Fraud, Waste, and Abuse

Detecting and Preventing Fraud, Waste, and Abuse

Managed-care health plans are responsible for detecting and preventing fraud, waste, and abuse.  Amendments to the Balanced Budget Act of 1997 (also known as the Medicaid Managed Care Rules) address or amend assorted managed-care policies for Medicaid health plans.

Fraud is defined as intentional deception or misrepresentation made by someone with the knowledge that the deception could result in an unauthorized benefit to himself, herself, or some other person.  It includes any act that constitutes fraud under applicable federal or state laws.

Abuse relates to provider practices that are inconsistent with sound fiscal, business, or medical practices and result in (a) unnecessary cost to the Medicaid program or (b) reimbursement for services that are not medically necessary or fail to meet professionally recognized standards for health care.  Abuse includes beneficiary practices that result in unnecessary cost to the Medicaid program.

Medicaid managed-care fraud means any type of intentional deception or misrepresentation made by an entity or person in a capitated managed-care organization (MCO) or other managed-care setting with the knowledge that the deception could result in some unauthorized benefit to the entity, himself or herself, or some other person.  Medicaid funds paid to an MCO, and then passed on to the subcontractors, are still Medicaid funds from a fraud and abuse perspective.  A provider is defined as any individual or entity that receives Medicaid funds in exchange for providing a service (MCO, contractor, or subcontractor).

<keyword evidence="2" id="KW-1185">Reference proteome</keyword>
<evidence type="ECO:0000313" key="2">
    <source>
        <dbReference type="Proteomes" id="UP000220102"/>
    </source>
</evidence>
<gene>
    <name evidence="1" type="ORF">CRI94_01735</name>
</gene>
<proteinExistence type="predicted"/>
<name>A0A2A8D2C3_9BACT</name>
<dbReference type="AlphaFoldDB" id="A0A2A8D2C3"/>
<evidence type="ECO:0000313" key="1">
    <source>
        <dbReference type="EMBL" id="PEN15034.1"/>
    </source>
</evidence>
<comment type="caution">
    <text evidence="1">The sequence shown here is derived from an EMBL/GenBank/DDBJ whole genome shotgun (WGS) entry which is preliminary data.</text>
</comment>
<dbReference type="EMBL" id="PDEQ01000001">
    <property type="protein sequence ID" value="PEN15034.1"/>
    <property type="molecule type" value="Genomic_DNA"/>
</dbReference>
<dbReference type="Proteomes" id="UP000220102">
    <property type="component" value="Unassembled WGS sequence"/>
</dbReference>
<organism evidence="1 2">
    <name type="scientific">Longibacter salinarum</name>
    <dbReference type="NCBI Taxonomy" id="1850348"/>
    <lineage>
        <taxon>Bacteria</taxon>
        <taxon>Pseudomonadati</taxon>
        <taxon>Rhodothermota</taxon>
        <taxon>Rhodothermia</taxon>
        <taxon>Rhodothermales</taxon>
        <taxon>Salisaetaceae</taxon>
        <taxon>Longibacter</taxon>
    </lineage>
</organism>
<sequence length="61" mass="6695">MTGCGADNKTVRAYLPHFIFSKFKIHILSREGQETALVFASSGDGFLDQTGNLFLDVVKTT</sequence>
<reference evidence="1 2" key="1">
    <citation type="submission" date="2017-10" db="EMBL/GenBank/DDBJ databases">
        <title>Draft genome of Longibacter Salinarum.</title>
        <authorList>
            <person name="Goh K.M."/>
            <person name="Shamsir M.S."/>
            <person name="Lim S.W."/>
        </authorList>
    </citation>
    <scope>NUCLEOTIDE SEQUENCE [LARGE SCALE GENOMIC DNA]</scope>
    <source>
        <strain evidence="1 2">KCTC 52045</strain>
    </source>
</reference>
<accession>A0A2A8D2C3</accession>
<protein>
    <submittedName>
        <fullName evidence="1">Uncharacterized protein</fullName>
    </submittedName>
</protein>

Health care fraud, waste, and abuse can occur in many areas, including:

  • Procurement of the managed-care contract
  • Marketing, enrollment, and disenrollment
  • Underutilization of claim submission and billing procedures
  • Antitrust violations
  • Embezzlement and theft

Fraud can be committed by many entities, including:

  • Managed-care organizations
  • Contractors
  • Subcontractors
  • Providers
  • State employees
  • Medicaid beneficiaries and managed-care enrollees

The 2002 Balanced Budget Amendment requires that health plans:

  • Document policies and procedures.
  • Articulate a commitment to comply with state and federal regulations.
  • Designate a compliance officer and compliance committee.
  • Develop solid detection and reporting processes.
  • Provide education to employees, providers, and members.

Providers with questions about fraud, waste, and abuse should contact the Upper Peninsula Health Plan (UPHP) Customer Service or the UPHP Compliance Officer.

You may report possible fraud and abuse to:

UPHP Customer Service
853 West Washington Street
Marquette, MI 49855
1-800-835-2556

Michigan Department of Health and Human Services
Office of Inspector General
PO Box 30062
Lansing, MI 48909
Call Toll-Free at 855-MI-FRAUD (643-7283)

MDHHS Office of Inspector General online complaint form

UPHP Fraud, Waste, and Abuse Policies

Procedures to Detect Fraud and Abuse
(Policy and Procedure/Revised December 2015)

State and Federal False Claims Act, Whistle-Blower Protections
(Policy and Procedure/Revised December 2015)

Compliance and Fraud, Waste, and Abuse 

UPHP Compliance Guide 


Page Last Updated: 05/8/2017